Catastrophic Events Reveal that Disparity in Insurance Penetration Levels is Global

by JRO on October 11, 2012

  • SumoMe

Aon Benfield, a global reinsurance intermediary, recently released its August edition of the Global Catastrophe Recap report. The report, published by the company’s catastrophe modeling arm known as Impact Forecasting, showed that natural disaster events revealed disparities in the global levels of insurance penetration.

Catastrophic Events of August, 2012

Several natural disasters affected different parts of the world in August 2012.

The first land-falling natural disaster along the American Gulf Coast was Hurricane Isaac, which killed at least 34 people in the Caribbean and seven others in the United States.

Typhoon Damrey, which affected China, proved to be the costliest, with total economic damages estimated at $3.28 billion, according to the country’s Ministry of Civil Affairs.

Eastern China also suffered from Typhoon Haikui, which caused economic losses worth $2.04 billion. The typhoon caused torrential monsoon rains that flooded Luzon Island. The floods affected up to 90 percent of Metro Manila at some point, killing at least 109 people and causing economic losses of $239 million. However, most of the losses were in the private sector and are not included in this total.

Super Typhoon Bolaven killed at least 20 people and caused extensive damage in South Korea, with the total economic losses estimated at $177 million. Iran experienced two powerful earthquakes measuring 6.3 and 6.4 respectively. Most of the 306 people killed and over 3,000 injured were from the East Azerbaijan Province.

Mexico was hit by Tropical Storm Helene and Hurricane Ernesto. While drought ravaged Russia and Italy, flooding affected various parts of the world, including Pakistan, China, India, Senegal, Sudan, Nigeria, Niger, Cameroon and Chad.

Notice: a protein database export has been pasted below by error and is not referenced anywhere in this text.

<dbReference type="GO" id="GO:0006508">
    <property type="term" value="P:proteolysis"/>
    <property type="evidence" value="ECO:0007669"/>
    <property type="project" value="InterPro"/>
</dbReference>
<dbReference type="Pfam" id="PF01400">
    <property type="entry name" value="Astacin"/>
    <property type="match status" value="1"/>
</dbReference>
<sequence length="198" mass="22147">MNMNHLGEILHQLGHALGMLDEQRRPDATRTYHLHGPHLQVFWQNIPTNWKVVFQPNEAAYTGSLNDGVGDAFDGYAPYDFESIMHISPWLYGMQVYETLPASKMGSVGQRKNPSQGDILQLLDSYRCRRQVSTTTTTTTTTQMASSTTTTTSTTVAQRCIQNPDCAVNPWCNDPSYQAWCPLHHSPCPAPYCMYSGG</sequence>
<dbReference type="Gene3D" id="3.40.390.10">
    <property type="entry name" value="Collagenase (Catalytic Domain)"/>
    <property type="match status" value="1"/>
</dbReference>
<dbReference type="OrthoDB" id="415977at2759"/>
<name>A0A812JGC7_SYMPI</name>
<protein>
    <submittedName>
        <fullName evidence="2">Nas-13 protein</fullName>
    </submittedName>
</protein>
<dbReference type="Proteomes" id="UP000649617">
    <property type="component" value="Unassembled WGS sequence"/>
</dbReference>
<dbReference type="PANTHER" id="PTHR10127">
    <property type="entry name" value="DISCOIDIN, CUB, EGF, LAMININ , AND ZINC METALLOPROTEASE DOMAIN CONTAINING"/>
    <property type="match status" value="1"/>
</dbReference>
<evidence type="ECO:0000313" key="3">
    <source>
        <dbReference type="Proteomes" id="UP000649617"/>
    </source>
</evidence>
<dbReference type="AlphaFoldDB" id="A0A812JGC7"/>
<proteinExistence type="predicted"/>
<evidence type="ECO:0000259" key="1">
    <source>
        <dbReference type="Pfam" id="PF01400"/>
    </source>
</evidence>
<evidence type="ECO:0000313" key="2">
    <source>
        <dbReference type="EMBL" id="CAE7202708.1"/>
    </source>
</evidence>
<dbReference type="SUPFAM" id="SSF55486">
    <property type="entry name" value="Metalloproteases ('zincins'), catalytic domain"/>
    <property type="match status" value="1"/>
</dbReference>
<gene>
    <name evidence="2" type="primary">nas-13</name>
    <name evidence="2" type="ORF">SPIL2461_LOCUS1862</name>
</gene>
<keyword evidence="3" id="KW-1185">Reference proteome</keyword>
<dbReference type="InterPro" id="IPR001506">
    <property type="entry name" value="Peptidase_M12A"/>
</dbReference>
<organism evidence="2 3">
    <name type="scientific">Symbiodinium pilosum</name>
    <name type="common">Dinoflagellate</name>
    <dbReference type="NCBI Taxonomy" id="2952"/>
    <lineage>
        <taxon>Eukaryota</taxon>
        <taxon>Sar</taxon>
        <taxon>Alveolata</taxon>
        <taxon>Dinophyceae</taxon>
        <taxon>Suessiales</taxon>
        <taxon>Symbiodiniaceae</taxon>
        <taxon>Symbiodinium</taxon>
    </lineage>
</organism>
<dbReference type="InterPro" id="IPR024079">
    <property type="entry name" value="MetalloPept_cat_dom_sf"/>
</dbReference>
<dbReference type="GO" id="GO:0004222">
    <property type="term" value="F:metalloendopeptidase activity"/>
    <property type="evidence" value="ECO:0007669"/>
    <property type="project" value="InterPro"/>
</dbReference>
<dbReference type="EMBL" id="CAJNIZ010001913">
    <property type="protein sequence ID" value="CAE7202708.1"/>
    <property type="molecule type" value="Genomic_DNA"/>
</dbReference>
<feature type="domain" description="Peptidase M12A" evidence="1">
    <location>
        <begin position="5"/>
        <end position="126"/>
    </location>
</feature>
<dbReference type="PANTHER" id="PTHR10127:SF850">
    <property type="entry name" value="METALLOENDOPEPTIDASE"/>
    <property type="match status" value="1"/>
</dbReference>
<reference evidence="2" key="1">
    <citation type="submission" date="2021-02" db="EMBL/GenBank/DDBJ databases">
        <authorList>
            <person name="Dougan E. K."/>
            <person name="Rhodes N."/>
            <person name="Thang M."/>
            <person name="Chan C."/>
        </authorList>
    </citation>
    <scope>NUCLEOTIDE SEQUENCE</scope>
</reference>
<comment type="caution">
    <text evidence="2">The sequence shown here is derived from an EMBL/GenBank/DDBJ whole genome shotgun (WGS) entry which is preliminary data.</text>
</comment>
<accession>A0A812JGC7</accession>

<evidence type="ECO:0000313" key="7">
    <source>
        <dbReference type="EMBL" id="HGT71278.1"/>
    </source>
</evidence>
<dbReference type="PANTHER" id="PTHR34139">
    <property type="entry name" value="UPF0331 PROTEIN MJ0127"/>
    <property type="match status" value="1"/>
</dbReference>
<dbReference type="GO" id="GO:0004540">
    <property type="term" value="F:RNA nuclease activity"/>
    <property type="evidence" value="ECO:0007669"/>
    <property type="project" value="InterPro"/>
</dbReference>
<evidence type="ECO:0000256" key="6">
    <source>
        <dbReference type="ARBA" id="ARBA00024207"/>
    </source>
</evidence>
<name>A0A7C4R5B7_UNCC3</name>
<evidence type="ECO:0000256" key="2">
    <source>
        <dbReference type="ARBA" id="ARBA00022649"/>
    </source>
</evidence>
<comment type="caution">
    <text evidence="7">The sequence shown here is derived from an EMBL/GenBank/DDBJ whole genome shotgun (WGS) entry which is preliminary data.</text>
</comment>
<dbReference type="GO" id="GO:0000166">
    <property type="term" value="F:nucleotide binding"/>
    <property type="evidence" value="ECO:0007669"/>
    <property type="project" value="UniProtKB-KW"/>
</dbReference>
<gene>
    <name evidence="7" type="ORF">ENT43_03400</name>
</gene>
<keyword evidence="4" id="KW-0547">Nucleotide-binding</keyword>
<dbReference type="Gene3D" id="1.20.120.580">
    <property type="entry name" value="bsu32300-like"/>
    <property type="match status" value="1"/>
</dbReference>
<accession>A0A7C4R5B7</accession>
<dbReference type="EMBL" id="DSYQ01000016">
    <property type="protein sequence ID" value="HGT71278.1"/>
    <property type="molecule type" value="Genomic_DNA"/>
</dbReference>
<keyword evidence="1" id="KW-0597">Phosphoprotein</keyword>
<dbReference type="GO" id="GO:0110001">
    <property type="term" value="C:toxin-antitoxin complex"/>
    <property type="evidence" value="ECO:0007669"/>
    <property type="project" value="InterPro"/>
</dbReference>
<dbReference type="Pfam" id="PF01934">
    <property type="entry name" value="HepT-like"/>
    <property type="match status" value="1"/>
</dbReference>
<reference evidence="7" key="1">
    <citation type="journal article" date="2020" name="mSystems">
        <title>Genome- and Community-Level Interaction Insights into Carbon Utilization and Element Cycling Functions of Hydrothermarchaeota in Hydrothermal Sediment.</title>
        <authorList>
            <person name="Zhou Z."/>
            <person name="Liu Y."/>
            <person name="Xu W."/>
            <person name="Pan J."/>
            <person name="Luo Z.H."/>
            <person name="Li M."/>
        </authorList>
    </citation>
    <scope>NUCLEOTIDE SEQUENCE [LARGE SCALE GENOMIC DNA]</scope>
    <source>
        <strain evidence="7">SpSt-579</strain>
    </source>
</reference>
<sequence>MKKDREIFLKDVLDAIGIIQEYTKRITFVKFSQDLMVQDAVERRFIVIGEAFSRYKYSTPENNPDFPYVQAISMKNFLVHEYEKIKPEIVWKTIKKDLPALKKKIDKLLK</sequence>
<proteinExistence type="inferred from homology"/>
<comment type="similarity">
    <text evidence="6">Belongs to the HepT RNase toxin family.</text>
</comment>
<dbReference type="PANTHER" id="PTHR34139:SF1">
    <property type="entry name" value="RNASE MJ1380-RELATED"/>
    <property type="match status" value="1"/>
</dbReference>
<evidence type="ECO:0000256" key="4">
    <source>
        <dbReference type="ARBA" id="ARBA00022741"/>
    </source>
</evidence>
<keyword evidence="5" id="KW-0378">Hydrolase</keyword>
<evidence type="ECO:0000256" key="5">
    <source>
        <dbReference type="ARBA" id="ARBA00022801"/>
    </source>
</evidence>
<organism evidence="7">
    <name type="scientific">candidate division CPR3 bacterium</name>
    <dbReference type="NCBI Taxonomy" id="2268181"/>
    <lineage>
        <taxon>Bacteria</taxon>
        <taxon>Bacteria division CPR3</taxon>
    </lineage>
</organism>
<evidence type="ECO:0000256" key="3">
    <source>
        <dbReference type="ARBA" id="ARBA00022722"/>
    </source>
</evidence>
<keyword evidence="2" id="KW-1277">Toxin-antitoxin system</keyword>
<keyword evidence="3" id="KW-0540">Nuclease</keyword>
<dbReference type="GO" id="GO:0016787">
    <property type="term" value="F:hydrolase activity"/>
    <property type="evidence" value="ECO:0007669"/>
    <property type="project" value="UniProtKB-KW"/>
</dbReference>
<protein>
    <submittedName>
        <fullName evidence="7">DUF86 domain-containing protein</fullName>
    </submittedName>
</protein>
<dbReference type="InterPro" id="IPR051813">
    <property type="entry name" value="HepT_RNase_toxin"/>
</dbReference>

An Opportunity for Insurers

The catastrophic events led to different levels of insured loss claims in different parts of the world. The Global Catastrophe Recap enables insurers and reinsurers to know the regions where they have the best opportunities and where there is room for growth.

While the total economic losses from Typhoon Damrey were listed at $3.28 billion, insured losses accounted for only $124 million. Payouts for Typhoon Haikui amounted to $230 million, compared to economic losses of $2.04 billion. This shows there are still good opportunities for insurers and reinsurers in China.

According to Steve Jakubowski, the president of Impact Forecasting, the costly global cyclone events witnessed in August highlighted disparities in relative insurance penetration levels and risk management procedures used in different countries.

In the case of Typhoon Damrey that affected China, insurance coverage was just about three percent of the economic losses incurred. Typhoon Haikui, which affected a more populous and developed area, revealed about 10 percent insurance coverage. The insurance claims received so far in the U.S. for Hurricane Isaac are comparatively higher.

The total economic losses from Hurricane Isaac were estimated at single-digit billions of U.S. dollars. However, available statistics are still not enough to determine whether its insured losses will surpass those of the 2008 Hurricane Gustav, which amounted to $2.3 billion. Insurers received over 28,000 auto and home insurance claims within a few days of the landfall.

The Global Catastrophe Recap report showed that insurance penetration level in South Korea is better than in China. Auto and agriculture insurance claims received for Super Typhoon Bolaven were valued at over $106 million, a penetration level of almost 60 percent.

The Chinese insurance market does not seem to have any option but to open up to international insurers and reinsurers. There are also good opportunities in many developing nations.

About the author

Ty Whitworth writes for whole life investment information.

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